Javascript tips

Remove duplicates from an array

It’s a very popular interview question about Javascript arrays, how to extract the unique values from Javascript array. Here is a quick and easy solution for this problem, you can use a new Set() for this purpose. And I would like to show you two possible ways to do it, one with .from() method and second with spread operator (…). var fruits = [“banana”, “apple”, “orange”, “watermelon”, “apple”, “orange”, “grape”, “apple”]; // First method var uniqueFruits = Array.from(new Set(fruits)); console.log(uniqueFruits); // returns [“banana”, “apple”, “orange”, “watermelon”, “grape”] // Second method var uniqueFruits2 = […new Set(fruits)]; console.log(uniqueFruits2); // returns [“banana”, “apple”, “orange”, “watermelon”, “grape”]

Check the code performance with

If you have a portion of code that needs to run really fast, it can be    inspected with function. Unlike regular timestamps created with the method generates high resolution timestamp. /**  * Check the performance with *  * */  var startedAt =; // Execute the code  for (let i = 0; i < 10 ” 4; i..){   // do nothing  }  // Get the final timestamp.  var endedAt =;  // Calculate the time taken  console.log( “Your code took ” + (endedAt – startedAt) + ” milliseconds to execute.”);

Multiple conditions in an if statement

If you have to deal with checking a large number of conditions, you can use includes.if([“invoice”, “payment”, “pending”].includes(status)) { }

Merge Objects

The need to merge multiple objects in JavaScript has been around forever,  especially as we started creating classes and widgets with options: const person = { name: ‘David Walsh’, gender: ‘Male’ }; const tools = { computer: ‘Mac’, editor: ‘Atom’ };const attributes = { handsomeness: ‘Extreme’, hair: ‘Brown’, eyes: ‘Blue’ };const summary = {…person, …tools, …attributes}; /* Object { “computer”: “Mac”, “editor”: “Atom”,  “eyes”: “Blue”, “gender”: “Male”, “hair”: “Brown”, “handsomeness”: “Extreme”, “name”: “David Walsh”, } */

Difference b/w === and

The == (or !=) operator performs           an automatic type conversion if needed. The === (or !==) operator will not perform any conversion. It compares the value and the type, which could be considered faster than ==. [10] === 10      // is false [10]  == 10       // is true ’10’ == 10        // is true ’10’ === 10      // is false []   == 0         // is true  ” == false      // is true   but true == “a” // is false  ” ===   false // is false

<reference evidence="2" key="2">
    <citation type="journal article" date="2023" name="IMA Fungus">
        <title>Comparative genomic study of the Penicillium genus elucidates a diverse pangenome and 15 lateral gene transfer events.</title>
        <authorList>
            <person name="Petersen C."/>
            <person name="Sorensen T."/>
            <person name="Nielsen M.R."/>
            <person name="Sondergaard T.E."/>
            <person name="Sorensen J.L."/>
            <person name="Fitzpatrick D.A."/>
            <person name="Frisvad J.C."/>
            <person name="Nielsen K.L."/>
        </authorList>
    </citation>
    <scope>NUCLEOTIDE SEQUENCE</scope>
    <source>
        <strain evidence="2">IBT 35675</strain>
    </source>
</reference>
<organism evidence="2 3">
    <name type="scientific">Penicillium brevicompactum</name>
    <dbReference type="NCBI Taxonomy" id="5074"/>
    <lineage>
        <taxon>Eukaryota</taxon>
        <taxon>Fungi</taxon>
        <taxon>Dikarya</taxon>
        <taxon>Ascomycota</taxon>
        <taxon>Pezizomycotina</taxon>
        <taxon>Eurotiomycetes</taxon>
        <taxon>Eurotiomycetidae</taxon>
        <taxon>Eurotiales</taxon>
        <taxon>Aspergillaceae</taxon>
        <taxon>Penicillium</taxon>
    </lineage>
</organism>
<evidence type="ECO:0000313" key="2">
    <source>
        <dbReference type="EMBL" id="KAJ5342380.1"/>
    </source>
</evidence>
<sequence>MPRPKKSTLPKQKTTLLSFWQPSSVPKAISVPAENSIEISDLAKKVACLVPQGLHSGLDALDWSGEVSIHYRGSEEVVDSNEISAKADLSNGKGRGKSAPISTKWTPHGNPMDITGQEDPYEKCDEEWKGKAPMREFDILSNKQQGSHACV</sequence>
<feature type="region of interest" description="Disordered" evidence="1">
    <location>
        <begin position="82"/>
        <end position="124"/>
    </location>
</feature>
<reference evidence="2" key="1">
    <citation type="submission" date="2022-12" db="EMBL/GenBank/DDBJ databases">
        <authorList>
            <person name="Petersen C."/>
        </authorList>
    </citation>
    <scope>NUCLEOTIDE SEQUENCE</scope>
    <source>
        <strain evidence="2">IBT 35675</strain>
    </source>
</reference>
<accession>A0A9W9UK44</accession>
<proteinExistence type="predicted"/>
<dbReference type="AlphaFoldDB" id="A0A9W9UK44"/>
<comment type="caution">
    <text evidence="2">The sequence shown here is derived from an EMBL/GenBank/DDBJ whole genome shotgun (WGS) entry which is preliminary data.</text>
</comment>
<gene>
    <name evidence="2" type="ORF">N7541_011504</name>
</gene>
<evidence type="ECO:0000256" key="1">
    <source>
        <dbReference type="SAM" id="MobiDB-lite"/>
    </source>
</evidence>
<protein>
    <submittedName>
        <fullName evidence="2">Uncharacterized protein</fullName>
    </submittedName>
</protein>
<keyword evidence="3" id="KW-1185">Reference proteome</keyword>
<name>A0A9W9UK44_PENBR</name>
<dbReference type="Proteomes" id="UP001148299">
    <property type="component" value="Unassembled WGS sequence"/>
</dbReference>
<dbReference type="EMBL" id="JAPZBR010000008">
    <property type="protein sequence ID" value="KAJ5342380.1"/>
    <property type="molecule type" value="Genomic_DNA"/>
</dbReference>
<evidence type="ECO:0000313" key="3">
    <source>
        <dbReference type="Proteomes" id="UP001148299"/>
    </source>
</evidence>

Throttle and debounce

Setting limits on how much JavaScript gets executed at once can help fine tune your application's performance. Throttling sets the maximum number of times that a function may be called over time, while debouncing ensures that a function isn't called again until a designated amount of time passes. Medium has a good tutorial for throttling and debouncing JavaScript code. If you need a little extra support, there are several code compression tools designed to help developers optimize their applications' JavaScript performance. Code compression, or code minification, removes unnecessary characters from source code, which results in smaller file sizes and faster load times. Here is a sampling of the the top tools for tuning JavaScript code:

Animate with requestAnimationFrame

Animations should ideally render at 60 FPS. JavaScript libraries like Anime.js and Gsap are helpful for creating quick animations, but if your JavaScript animations are still running slow, try using the requestAnimationFrame() method to get them up to speed.

Prefer async and defer

If you want script tags to load asynchronously, or to defer until the rest of the page has finished loading, you can add the async or defer attributes:

// load example.js without interrupting your webpage's rendering
<script src="example.js" async></script>

// load example.js after the page has finished loading
<script src="example.js" defer></script>

The graph below shows the difference between synchronous and asynchronous loading. As we can see, synchronous assets need to wait for the previous asset to finish loading before a new one can start; whereas asynchronously loaded assets can load at the same time.

Favor native functions and constructs

Rather than writing your own algorithms or relying too much on host objects, take advantage of native functions and constructs as much as you can. ECMAScript lists hundreds of native constructs for you to choose from.

Use the local scope (this)

Speaking of which, this allows you not only to write asynchronous code with callbacks, but it also helps boost performance by reducing dependency on global variables or closures residing higher in the scope chain. Conversely, you should avoid the with keyword because it modifies the scope chain, which drags down performance. You can rewire the scope variable using the call() and apply() methods as follows:

var Person = Object.create({
    init: function(name) { = name;
    do: function(callback) {

var bob = new Person('bob'); {
    alert(; // 'bob' is alerted because 'this' was rewired